All of them have the same vibe; an organic construction, a hint of what is to come and a basic hook that could be implemented at anytime. There is the name place which is foreboding and yet interesting. A diagram like structure of events. A collection of “show, don’t tell” sample characters to inform the DM of what is expected from the players. And nothing else.
It was all so simple:
“Do X and maybe Y will happen.
“Can’t really say for sure, your players have free rein.
“Make it work.”
I loved the way these old modules assumed that you and your players had something to bring to the table. There were events, maps, and charts documented, but you needed people to make the whole thing work.
That is awesome.
Recently, I returned to Gemstone IV, a MUD that thrives on the idea that players make the story. Being entirely text based, everything is very rich in descriptions and only rarely does art make it’s way into this world. There are many talented artists at Simutronics; but again, living by their player base, the players also a very creative bunch. Strangely, one of the most prolific “artists” was a player going by the handle Tsoran. He spent his time creating maps of the Lands of Elanthia. He may not consider himself to be an artist, but his maps ARE the image of the Lands. It is what I picture when I think of the game.
A number of years ago, Tsoran stepped away from the game and left the work of mapping the Lands to others. There would be no more updates to his maps. I have always been enviously of his detailed maps and wanted to make my own. Sadly, they never compared and I did not share too many.
Until I stumbled on Dyson Logo and his tutorials. Using his methods, I quickly cranked out a map that I loved. One that did not surpass Tsoran’s source materials, but stood along side. I was extremely please with myself.
Soon, I found myself digging through Dyson’s maps and blog postsfor more artwork to emulate so that I could improve my works. I found that he has a series of books called Dyson Delves. I ordered the first one and found myself back in The Keep on the Borderlands.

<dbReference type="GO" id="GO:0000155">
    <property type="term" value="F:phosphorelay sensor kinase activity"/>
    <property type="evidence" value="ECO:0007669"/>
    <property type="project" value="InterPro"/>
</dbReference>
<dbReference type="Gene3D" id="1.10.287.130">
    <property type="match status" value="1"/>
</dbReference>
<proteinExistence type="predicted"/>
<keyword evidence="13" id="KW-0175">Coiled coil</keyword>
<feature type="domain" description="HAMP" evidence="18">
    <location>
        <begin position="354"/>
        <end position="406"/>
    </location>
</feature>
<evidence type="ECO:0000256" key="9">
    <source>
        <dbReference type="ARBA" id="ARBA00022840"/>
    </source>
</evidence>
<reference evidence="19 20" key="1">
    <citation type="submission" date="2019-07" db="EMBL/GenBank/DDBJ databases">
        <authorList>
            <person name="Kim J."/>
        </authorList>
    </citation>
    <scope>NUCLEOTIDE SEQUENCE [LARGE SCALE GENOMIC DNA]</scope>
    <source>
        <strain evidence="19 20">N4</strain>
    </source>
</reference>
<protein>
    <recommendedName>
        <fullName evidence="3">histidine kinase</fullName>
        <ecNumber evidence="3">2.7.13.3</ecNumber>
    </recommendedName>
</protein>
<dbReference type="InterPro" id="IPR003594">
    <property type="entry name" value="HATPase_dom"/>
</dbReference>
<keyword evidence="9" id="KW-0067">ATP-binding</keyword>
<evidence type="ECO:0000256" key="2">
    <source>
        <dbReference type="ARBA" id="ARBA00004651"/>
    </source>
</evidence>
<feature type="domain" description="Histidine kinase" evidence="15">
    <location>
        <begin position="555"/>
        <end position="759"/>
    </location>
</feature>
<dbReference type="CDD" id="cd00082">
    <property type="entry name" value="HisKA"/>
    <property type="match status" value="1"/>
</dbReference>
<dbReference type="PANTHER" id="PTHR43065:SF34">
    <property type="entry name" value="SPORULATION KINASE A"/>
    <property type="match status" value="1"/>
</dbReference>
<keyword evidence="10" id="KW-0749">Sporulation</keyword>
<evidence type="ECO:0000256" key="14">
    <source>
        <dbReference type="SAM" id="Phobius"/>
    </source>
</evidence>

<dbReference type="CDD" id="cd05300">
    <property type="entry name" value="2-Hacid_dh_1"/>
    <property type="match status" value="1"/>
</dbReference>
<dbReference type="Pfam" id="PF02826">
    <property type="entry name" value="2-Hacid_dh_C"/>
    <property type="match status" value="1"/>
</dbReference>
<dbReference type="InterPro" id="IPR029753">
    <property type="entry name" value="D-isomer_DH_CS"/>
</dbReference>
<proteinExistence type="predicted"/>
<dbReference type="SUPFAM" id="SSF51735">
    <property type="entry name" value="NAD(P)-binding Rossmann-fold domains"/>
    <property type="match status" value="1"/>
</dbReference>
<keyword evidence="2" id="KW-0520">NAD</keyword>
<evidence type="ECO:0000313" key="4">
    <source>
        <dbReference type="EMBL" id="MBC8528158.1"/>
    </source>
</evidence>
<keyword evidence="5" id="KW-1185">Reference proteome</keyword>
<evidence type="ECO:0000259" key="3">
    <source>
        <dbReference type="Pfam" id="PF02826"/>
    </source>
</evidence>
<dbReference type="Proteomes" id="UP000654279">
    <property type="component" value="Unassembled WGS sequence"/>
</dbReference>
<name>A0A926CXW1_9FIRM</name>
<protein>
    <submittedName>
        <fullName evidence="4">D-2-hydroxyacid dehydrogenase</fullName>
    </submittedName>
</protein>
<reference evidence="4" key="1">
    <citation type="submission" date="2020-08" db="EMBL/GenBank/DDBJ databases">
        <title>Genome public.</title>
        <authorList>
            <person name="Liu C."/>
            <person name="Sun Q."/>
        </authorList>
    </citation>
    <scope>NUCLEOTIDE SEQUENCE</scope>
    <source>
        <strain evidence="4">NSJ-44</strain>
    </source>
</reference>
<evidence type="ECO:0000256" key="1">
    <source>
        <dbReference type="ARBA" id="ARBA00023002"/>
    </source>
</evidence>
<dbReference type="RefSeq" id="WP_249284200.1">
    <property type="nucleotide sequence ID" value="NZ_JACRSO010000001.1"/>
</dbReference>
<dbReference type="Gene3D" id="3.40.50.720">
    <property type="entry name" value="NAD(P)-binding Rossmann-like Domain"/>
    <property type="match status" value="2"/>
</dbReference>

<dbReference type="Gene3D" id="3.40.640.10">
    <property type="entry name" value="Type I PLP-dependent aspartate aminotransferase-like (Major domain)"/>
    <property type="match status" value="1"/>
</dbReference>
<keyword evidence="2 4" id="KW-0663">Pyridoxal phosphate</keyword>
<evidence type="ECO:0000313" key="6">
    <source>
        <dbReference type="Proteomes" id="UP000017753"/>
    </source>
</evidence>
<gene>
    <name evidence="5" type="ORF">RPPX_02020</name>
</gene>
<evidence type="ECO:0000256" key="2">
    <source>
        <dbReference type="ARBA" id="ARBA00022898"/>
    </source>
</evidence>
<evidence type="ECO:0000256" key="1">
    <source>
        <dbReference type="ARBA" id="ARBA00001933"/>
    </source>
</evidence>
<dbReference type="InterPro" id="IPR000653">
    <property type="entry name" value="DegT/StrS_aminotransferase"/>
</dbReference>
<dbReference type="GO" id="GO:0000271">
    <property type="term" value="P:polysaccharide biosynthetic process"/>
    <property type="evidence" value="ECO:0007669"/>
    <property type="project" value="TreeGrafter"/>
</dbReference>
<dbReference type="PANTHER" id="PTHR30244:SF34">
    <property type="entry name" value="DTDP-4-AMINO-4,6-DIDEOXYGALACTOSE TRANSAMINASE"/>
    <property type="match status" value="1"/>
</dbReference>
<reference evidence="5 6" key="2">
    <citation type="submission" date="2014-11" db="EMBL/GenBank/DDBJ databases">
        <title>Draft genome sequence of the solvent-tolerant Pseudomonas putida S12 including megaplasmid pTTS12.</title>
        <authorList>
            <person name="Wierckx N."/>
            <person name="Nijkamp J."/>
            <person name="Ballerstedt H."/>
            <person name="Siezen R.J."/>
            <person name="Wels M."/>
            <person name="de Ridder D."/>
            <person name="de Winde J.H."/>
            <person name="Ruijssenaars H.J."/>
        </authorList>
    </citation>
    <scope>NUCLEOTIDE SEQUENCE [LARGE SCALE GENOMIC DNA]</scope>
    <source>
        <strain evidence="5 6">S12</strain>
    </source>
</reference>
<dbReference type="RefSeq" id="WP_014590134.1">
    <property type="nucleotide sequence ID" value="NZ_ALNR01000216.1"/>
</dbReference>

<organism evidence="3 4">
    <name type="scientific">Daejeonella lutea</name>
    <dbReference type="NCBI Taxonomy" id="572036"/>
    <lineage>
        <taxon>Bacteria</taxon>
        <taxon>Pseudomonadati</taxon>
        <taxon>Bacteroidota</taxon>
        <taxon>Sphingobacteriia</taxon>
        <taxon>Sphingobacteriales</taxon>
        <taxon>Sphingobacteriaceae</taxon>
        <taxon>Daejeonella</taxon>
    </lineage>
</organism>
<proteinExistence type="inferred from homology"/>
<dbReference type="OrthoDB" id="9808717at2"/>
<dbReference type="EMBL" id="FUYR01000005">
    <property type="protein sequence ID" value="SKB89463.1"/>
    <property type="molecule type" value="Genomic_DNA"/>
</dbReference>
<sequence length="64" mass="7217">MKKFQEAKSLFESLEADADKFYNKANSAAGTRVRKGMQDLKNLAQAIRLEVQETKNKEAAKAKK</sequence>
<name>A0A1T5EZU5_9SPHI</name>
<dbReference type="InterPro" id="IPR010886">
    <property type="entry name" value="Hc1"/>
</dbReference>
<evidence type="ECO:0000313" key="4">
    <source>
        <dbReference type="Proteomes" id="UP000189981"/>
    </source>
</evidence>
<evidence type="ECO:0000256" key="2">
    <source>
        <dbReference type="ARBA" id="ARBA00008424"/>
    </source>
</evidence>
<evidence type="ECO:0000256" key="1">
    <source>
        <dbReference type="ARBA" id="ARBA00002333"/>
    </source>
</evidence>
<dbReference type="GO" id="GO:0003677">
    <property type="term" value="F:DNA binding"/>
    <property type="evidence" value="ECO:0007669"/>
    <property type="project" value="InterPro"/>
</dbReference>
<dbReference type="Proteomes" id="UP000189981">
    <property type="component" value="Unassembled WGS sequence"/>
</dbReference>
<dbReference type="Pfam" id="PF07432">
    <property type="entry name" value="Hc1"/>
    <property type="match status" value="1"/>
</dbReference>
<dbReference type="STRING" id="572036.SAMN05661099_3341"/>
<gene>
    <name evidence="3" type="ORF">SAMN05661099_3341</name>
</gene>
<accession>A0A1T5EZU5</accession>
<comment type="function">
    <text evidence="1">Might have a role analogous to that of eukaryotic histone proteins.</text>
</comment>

Dyson’s books capture that certain vibe. Unscripted but beautifully detailed. Just thumbing through the first book gave me the same feeling I had when reading those classic modules.
Go give Dyson a try. His work is available at RPGNow in electronic form or from Lulu in book form.

Thursday, April 17, 2014

Good Things from ADB, Inc.

They have updated prices on the Starline 2500 range of minis. A quick look at the list shows about half the ships (or more) have dropped in price significantly. Of course, this the flip side is some ships have increased in price by a fair amount. When I say fair, I mean that some jumped bucks to $19 or more for large battleships.
I haven’t crunched any numbers, but at a quick glance, half the ships are much cheaper, many stayed the same and a few very large models had a modest price increase. Going from memory, I think that some smaller models are one third the original price. Additionally, the company is heading towards all metal ships again.
I love this. I can’t wait to place my order.

Thursday, March 20, 2014

Premium = 16 character slots

I recently upgraded to premium and re-activated every character on my account. I ended up with character slots to spare.
I couldn’t help but notice that I had two empaths, a rogue, a sorcerer, a bard, and four wizards. I have played paladins and warriors on another account, they don’t really speak to me. I know I wanted to try a cleric so I set one up in River’s Rest. But where do I go from here?
My main character is a sorcerer, I am really happy with how he is working out. I’ve had him for more than a decade. My second character is an empath which I also love a lot.
I am tempted to create one of everything and double up on the six classes I enjoy the most.
To this end, I started a basic cleric, bard and ranger. I hope to have one of everything up to level 5 in a few weeks.

Thursday, February 27, 2014

Mint 13 XFCE - Save HD Space with backdrop file resizing

Mint has always had gorgeous backdrop images for the desktop. The photographs by masterbutler are incredible.
But if you are on a small machine, like my ASUS eee PC, you don't have a lot of hard drive space.
You could just delete a lot of things, such as the backdrop files, but that would be a shame. Instead, I choose to resize them to fit my 800x600 screen. To be honest, I am not missing anything. The images surpass my monitors ability to display them in all their glory.
Since Mint comes with Gimp, this is an easy task. The directory is /usr/share/xfce4/backdrops. I hesitated to "undo the beauty" by reducing the size until I opened the credits file. Masterbutler has thoughtfully provide a link to 80+ pages of wonderful images at http://www.flickr.com/photos/alwbutler/.
Go ahead and scale those images. You may find yourself using the space to enjoy more art by masterbutler.